The Future of Libya | RealClearPolitics

The Future of Libya | RealClearPolitics

The Libyan people have endured years of conflict and division and are eager for a brighter, more secure future. My people have known nothing but conflict, violence, and a lack of self-determination for over a decade – but despite the struggles we have faced, Libyans still have hope for the future. We are not resigned to foreign governments picking our leaders, and we will no longer accept those pushing for divisions. In December, when we hold our first elections for a parliament and President, we will be moving toward making Libya the next democracy on the world stage. It is well past time that we take these important next steps.

In my lifetime, I have seen Libya go from one of the wealthiest countries in Africa to one of the poorest. We once had the highest rating on the Human Development Index in Africa, but our quality of life has declined precipitously. A lack of accountability, greed, corruption, and malicious foreign actors have formed a stranglehold on Libya’s ambitions, but they are not set in stone.

It is only through democracy that Libya can overcome these forces and thrive once again. Libya is filled with educated, motivated people in a wide range of fields. They are ready to help the government implement reforms that the Libyans have long been waiting for – but to unlock their potential, free, fair, and transparent elections are vital.

Make no mistake – democracy in Libya will not be easy or clean. After a decade of near-constant conflict, there must be both reconciliation and accountability, or grievances and conflict will persist. This can only be accomplished through engagement with all Libyan people – particularly young people and women, who have been shut out for too long. It is vital to listen to and learn from these groups, to ensure they are engaged in the building of what will be their future.

Following the election, Libya must be unified. The division that has crippled our country must end and east and west must be brought together for a common purpose – creating a better future for all Libyans. This includes unifying our banking system and all government services. The country’s resources must not be used for the elite few. And they certainly should not be used to foment conflict within our country. A unified Libya will be stronger and more secure, attracting investment and becoming a place where people make their futures.

Libya must provide opportunity for all. Our country has the capacity to increase the standard of living for all its people, through increased per capita income, restoring the value of the national currency, and increasing private sector opportunities. A focus on investing in natural gas and clean energy, developing our valued ports, and improving other types of infrastructure, from roads to telecommunication networks, will be both a driver of growth and a source of jobs, but also essential for the transformation of Libya’s economy for years to come. Another key element of this opportunity will be strengthening local governments and decentralizing administrative power. It is absolutely essential that all Libyans are empowered to build their own futures.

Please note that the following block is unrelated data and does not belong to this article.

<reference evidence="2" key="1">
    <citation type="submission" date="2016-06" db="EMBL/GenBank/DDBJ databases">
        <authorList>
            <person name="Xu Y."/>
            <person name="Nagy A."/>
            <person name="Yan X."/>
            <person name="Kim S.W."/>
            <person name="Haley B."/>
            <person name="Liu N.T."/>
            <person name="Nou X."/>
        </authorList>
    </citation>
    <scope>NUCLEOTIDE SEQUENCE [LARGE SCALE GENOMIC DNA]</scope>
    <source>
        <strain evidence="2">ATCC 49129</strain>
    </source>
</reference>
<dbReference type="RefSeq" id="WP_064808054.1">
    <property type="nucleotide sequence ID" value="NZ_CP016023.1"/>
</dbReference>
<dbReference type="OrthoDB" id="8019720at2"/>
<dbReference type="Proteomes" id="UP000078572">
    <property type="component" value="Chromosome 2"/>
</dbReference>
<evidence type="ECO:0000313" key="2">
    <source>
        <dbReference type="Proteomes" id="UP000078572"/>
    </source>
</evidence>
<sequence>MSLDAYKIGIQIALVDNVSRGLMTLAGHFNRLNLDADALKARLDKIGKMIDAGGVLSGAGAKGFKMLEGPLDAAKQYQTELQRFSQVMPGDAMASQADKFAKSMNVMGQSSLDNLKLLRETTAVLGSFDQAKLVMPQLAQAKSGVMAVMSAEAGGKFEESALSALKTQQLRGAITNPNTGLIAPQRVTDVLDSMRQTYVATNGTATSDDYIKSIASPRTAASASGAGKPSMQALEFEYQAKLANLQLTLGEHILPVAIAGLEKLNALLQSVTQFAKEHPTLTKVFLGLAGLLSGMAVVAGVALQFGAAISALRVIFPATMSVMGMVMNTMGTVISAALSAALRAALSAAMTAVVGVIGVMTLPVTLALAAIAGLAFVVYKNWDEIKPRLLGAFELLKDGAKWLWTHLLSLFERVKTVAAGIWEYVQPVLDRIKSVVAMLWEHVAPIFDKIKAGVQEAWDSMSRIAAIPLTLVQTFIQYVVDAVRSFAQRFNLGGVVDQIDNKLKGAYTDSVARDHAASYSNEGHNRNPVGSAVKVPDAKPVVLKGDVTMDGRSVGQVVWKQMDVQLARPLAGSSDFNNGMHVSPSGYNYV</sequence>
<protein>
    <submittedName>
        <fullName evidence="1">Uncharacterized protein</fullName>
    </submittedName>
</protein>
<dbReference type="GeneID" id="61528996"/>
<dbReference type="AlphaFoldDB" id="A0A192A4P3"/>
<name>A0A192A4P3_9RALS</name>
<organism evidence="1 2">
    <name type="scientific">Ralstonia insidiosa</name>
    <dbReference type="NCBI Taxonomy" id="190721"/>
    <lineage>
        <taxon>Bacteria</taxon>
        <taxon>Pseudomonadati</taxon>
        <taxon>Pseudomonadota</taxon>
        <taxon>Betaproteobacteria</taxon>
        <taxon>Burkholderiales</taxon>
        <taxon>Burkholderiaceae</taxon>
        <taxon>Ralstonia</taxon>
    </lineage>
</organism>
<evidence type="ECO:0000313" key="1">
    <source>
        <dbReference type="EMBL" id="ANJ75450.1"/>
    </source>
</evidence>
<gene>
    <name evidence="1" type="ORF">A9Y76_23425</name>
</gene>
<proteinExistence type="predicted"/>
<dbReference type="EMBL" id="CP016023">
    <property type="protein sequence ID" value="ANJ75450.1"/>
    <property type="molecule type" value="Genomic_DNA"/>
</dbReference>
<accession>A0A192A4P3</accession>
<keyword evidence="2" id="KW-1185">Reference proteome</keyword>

A more prosperous Libya will yield a more secure Libya. Our country is in need of legitimate and respected security services that protect all Libyans. This includes securing our borders with modern technology. We can no longer allow outside forces to use our country to serve their own strategic purposes. The Libyan 5+5 Joint Military Commission, which is talking about ways to make the country more peaceful, has already started important work to improve our security situation. The conflicts that have persisted between the East and West of Libya must be resolved. The work of this Commission to restore stability and unity must be supported.  For too long, our nation’s currency and banking system have been manipulated by criminals to benefit the few and fund militias that are determined to destabilize the country. This must stop. We need a self-sufficient and free-market economy liberated from self-interested elites.

The new Libya must also be welcoming and open to outsiders. Recently, there have been attacks on immigrants to our country that shocked the world. This cannot continue. This violence must not be tolerated. Instead, we must welcome immigrants who can contribute to our new democracy and treat them with respect. This will send a powerful signal to the world that Libya is moving forward in a positive, peaceful, welcoming way.

That’s why I am running for president – to help build a unified, prosperous and secure Libya. I know there will be a tremendous amount of work to do. But I am ready. The Libyan people are too. And if democracy prevails in December, Libya will flourish as a prosperous and secure nation once again. 

Fathi Bashagha is a former Interior Minister in the Libyan Government of National Accord and a former entrepreneur and pilot in the Libyan Air Force, Minister Bashagha has served in Libya’s House of Representatives and on the National Reconciliation Commission.

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